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I’m trying to measure a request with WebRequest,

But I’m getting significant smaller results then measuring with FireBug.

I guessing it’s because some content like Images and CSS isn’t included.

Is there a way to measure a full web request?

My code:

        public string GetPageHtmlTime(string strUrl)
        WebRequest request = null;
        WebResponse response = null;
        HttpWebResponse httpCurrentWeResponse = null;

            //making a request to the file.
            request = WebRequest.Create(strUrl);
            //set 5 seconds timeout for the request
            request.Timeout = 5 * 1000;

            Stopwatch sw = new Stopwatch();

            //get the server response
            response = request.GetResponse();
            httpCurrentWeResponse = (HttpWebResponse)response;

            //if the http response return any type of failure
            if (httpCurrentWeResponse.StatusCode != HttpStatusCode.OK || response == null)
                return "Error: " + httpCurrentWeResponse.StatusCode;


            //Return time:
            return "OK time=" + sw.ElapsedMilliseconds.ToString("0,0");

        catch (System.Exception ex)
            return "Error: ex=" + ex.Message;

share|improve this question
Your code is probably only retrieving the page and does not take the next steps of rendering the HTML that it contains and resolving any resources such as images that it includes. My tip would be to investigate using a browser control instead. – Scott Munro Jan 5 '10 at 11:36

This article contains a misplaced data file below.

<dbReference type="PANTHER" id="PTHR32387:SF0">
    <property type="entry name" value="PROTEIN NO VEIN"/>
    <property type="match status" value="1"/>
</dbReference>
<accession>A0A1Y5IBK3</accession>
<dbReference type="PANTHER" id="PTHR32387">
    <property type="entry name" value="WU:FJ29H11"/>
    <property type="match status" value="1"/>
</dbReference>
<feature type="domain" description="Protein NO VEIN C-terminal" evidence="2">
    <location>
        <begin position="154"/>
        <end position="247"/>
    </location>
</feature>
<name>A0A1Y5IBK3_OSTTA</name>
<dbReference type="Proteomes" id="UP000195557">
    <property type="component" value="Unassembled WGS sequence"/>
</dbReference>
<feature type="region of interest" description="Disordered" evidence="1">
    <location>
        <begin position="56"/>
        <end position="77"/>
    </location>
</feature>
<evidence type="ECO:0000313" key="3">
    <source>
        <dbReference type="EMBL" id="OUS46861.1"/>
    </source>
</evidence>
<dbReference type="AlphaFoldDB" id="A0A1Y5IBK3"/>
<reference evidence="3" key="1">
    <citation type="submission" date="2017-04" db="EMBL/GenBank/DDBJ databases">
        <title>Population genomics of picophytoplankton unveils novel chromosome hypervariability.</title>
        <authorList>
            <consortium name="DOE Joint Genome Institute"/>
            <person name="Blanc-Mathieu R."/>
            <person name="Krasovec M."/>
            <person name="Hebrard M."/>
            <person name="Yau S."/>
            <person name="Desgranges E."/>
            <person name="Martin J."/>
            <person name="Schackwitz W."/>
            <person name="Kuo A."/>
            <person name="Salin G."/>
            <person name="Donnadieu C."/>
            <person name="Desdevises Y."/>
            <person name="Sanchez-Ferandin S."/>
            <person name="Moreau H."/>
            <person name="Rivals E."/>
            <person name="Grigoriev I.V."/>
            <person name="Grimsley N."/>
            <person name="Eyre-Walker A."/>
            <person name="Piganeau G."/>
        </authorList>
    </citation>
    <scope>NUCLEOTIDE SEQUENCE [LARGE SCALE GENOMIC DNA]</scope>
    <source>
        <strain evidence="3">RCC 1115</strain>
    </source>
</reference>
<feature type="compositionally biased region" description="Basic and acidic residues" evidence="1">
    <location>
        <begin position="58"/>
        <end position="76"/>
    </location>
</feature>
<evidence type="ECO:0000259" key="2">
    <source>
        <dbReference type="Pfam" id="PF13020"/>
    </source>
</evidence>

Browser control is only available in Win Forms. Is there a way to simulate by code only so it can be a part of a Web App? – SirMoreno Jan 5 '10 at 11:45
up vote 1 down vote accepted

I don't know if it's an option for you, but you can use the WebBrowser control, as it will request all the elements of the page before firing the DocumentCompleted event.

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Your code will only measure how long it takes for the code complete, the code will not wait for all the bytes to arrive at the client which will take significantly longer than the code.

What and where measure depends on where you expect to make optimisations. If you want to improve the experience at the client when the server is under light load then Firebug (or Fiddler) would be a good place to be measuring. If you wan't to improve performance on the server when its under heavy load then code profilers would the sort of tool you would be needing.

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